PORT ORCHARD — “Our missions, the importance of what we do (means) we’re going to be here for decades,” Naval Base Kitsap Commanding Officer Edward Schrader said at the April 13 Port Orchard Chamber of Commerce Luncheon hosted at McCormick Woods Golf Course.
Schrader assumed command of Naval Base Kitsap in September 2016. A 1992 U.S. Naval Academy graduate, Schrader earned his bachelor of science degree in physics before earning his master’s degree in electrical engineering from the University of Colorado.
Schrader told the luncheon audience that it’s his job to educate people on what goes on Naval Base Kitsap to ensure the cohesive relationship between the base and the Kitsap community.
“It’s kind of eye-opening when you look at the numbers for Kitsap County, and they roughly come out to 100,000 workers,” Schrader said.
“I see that, and I touch about one-third of them every day in contract, government, civilians and active duty military. It’s pretty significant.”
And while the base has been around for decades, Navy planners are making plans for the future that closely involve Naval Base Kitsap.
A new Gerald Ford-class of aircraft carrier now being tested will bring workers to the base — and they’ll have homes in Kitsap County.
Unmanned Undersea Vehicles are also being built to make missions safer for submarine crews.
Currently, Naval Base Kitsap has an $11 billion replacement value. That’s the value of all the buildings, piers, roads and infrastructure, Schrader said.
“The country has invested a lot of money into keeping this place going,” Schrader said.
“It doesn’t really matter the changes between President Obama and President Trump, it doesn’t affect me. This shows that we’re still here, and we’ll be here for decades.”
After serving on the USS Kentucky and as commanding officer on the USS Nevada, Schrader has come to call Kitsap home.
“My wife has told me, ‘We’re not leaving,’” he said.
Naval Base Kitsap encompasses nearly 12,000 acres across the West Coast. It is the third-largest Navy base in the U.S. and includes Bremerton, Bangor, Manchester, and Keyport.
“My job is to keep the lights on and the water flowing in the right place,” he said. “I’m not a mayor, but I’m kind of like one.”
Naval Base Kitsap has a lot of the same facilities as a city like Port Orchard does. It has schools, chapels, bowling alleys and movie theaters. There are galley facilities to serve food to all base patrons and housing for those who want to stay close to all of the above or get stationed without a car.
“Right now, I have about 25 percent of the people, active duty, that work on Naval Base Kitsap actually living in on-base housing,” Schrader said.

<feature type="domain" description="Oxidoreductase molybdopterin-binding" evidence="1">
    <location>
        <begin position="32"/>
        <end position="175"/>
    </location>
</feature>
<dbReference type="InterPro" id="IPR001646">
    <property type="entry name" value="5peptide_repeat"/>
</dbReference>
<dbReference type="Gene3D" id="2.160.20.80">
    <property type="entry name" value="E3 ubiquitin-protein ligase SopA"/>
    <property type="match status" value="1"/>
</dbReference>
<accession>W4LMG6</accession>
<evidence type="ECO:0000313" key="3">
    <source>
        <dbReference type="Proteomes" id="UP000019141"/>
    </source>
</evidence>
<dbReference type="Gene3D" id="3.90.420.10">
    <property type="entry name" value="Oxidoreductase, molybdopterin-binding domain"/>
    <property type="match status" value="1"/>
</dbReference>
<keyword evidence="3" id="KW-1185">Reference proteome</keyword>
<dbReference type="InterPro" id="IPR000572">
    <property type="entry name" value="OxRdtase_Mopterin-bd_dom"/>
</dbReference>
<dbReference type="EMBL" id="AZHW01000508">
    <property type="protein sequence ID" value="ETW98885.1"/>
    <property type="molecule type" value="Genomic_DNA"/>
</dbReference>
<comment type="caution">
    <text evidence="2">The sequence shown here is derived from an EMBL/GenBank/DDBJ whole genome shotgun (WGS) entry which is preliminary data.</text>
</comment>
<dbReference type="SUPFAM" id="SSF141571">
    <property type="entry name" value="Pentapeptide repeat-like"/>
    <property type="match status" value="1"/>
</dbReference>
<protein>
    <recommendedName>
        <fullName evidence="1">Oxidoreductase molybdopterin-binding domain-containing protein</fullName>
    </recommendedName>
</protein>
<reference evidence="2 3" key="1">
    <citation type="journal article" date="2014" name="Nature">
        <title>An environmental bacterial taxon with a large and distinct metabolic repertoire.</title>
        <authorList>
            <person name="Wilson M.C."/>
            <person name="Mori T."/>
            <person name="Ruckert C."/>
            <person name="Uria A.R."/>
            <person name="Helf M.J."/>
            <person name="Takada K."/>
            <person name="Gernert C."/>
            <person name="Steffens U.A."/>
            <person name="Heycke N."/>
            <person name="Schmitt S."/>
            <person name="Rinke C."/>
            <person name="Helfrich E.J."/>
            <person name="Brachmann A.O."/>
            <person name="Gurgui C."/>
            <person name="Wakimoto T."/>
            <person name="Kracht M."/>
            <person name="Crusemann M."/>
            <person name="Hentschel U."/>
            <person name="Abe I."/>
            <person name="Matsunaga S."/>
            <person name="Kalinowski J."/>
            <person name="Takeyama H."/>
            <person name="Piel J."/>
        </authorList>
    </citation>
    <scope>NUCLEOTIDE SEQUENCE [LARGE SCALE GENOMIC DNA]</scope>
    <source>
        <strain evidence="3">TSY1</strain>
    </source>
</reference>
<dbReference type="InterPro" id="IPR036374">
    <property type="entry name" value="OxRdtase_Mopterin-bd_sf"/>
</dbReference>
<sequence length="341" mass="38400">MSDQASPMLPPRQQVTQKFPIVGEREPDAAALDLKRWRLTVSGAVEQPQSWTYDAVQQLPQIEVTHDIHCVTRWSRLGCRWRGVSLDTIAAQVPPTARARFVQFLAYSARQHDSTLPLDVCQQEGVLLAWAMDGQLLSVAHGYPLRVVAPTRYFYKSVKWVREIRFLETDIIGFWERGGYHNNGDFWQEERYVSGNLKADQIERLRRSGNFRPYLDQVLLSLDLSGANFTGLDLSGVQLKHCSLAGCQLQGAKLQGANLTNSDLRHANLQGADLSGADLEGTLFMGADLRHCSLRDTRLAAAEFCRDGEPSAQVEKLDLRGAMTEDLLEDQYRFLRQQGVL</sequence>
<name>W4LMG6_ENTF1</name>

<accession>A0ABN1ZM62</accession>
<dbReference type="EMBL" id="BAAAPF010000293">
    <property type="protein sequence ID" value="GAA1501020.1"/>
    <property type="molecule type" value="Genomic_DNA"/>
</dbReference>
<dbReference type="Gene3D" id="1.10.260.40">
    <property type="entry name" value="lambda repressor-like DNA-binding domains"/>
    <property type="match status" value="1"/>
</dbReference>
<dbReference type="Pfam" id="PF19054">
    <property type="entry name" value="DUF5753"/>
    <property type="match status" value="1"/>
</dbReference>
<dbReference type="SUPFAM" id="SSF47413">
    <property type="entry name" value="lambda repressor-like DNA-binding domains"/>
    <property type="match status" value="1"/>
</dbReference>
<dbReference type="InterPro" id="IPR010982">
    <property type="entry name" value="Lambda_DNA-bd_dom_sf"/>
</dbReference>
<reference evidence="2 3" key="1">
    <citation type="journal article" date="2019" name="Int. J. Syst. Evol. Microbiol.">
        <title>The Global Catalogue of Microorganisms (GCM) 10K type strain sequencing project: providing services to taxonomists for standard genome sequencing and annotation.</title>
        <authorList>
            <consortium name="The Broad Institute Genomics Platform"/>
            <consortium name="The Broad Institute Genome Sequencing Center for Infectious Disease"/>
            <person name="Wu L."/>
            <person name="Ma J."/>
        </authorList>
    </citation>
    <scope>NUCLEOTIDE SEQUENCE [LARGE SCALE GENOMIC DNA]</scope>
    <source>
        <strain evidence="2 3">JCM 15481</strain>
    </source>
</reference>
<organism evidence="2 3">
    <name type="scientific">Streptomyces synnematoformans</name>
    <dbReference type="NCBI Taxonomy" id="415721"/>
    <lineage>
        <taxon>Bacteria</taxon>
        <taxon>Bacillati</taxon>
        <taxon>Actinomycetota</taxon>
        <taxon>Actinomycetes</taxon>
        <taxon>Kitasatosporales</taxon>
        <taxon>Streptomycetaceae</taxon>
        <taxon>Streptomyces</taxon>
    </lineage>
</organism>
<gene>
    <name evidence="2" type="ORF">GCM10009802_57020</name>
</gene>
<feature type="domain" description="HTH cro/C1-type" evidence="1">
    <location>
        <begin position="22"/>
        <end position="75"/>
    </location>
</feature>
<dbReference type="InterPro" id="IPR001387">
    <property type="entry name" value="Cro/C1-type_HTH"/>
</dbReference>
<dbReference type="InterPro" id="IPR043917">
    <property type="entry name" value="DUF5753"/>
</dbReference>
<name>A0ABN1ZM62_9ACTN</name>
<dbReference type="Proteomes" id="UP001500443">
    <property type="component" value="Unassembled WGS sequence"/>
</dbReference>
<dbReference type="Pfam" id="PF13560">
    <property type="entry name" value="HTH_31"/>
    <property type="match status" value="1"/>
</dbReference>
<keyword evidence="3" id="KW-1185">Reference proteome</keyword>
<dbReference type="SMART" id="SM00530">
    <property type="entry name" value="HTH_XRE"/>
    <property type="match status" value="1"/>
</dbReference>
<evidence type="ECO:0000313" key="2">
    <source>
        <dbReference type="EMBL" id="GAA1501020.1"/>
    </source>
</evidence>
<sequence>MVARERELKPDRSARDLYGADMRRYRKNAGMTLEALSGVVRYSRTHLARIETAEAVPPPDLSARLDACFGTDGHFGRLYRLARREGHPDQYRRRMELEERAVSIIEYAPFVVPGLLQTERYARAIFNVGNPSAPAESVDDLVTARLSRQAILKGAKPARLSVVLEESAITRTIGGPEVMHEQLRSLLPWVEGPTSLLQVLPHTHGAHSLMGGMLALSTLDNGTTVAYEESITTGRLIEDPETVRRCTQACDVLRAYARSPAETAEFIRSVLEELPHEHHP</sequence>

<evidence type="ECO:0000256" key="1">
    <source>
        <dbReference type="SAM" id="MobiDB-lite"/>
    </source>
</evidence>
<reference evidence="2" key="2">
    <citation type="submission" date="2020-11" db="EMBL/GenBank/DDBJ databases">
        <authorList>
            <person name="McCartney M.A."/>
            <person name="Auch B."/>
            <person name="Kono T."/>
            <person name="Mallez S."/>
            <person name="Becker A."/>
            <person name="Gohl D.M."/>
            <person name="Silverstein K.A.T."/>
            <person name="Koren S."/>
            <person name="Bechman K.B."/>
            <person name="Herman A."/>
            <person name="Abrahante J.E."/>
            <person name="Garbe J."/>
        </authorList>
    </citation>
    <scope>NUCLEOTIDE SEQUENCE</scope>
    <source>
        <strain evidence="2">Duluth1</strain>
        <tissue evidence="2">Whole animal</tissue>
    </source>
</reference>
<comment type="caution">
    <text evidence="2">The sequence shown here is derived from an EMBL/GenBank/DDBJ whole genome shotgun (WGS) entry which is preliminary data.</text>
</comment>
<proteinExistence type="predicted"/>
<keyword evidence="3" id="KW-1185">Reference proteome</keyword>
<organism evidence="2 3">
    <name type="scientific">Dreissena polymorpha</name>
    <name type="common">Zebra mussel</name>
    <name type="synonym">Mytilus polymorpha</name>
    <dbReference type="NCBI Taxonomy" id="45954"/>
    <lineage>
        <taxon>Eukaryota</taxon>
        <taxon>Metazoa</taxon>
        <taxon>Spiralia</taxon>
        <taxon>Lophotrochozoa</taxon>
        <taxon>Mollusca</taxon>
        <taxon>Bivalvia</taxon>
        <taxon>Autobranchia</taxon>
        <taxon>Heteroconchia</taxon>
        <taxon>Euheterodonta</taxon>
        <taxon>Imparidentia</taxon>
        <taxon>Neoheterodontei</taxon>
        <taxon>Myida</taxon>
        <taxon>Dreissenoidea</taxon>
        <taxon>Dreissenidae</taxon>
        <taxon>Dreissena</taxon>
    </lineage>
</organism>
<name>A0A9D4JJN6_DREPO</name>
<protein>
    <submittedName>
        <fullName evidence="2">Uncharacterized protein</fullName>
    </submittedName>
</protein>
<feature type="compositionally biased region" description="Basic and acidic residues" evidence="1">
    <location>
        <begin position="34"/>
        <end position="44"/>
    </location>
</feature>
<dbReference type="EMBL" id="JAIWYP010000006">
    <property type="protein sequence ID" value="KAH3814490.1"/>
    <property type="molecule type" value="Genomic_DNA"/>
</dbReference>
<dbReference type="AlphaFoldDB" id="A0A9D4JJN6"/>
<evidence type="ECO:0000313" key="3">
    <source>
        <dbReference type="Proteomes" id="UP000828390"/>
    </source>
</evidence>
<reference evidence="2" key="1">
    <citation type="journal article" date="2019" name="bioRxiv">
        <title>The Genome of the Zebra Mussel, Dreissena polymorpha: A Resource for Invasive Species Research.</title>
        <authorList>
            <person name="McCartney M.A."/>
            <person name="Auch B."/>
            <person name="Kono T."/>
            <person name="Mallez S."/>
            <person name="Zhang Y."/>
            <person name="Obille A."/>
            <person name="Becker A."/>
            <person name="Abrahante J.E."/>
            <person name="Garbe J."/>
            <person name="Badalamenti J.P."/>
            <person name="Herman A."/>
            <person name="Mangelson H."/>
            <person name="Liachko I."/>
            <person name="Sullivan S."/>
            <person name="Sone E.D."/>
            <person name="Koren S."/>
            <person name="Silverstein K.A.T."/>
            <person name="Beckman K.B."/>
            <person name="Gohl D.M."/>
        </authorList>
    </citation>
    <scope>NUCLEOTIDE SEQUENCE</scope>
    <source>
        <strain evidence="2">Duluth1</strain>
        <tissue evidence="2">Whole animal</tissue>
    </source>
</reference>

“That means 75 percent of them are your neighbors.”
And that is the main reason Schrader likes to get out in the community to let civilians know what they do on base and why they’re so important to the Kitsap community, told the chamber luncheon audience.
Since 2004, he said, Naval Base Kitsap has grown immensely. While the fence lines have remained the same, the productivity and usage of each base has increased. It’s taken on new missions and had new ships regularly coming in, he added.
To prove his point, Schrader showed how statistics have increased from 2004 when the nation increased its security after 9/11.
For example, instead of hosting one aircraft carrier in 2004, Naval Base Kitsap now houses two. And instead of six ballistic missile submarines, Naval Base Kitsap has eight (of the 14 in the U.S. Navy).
The Marine Corps security battalion that guards strategic weapons in Bangor grew from 400 to nearly 1,200 people.
“Keep in mind our fence lines haven’t changed, it’s been the same for decades,” Schrader said. “We’ve grown immensely.”
Along with those increases, Puget Sound Naval Shipyard handles all West Coast aircraft carrier maintenance.
“We’re really important in the Pacific Northwest,” Schrader said.
One of the main reasons the Pacific Northwest naval base is so large is because of the amount of maritime traffic. Seventy percent of the Earth is covered in water, and 90 percent of the Earth’s commerce travels by sea. But why in the Pacific?
Fifteen years ago, the Navy did what they called the Pacific Pivot, repositioning 60 percent of its forces on the West Coast.
“Guam and Hawaii, our trading partners, the west coast of Canada and Mexico, all of its business,” Schrader said.
“It’s where the activity is, thus we put 60 percent of our forces on this side.”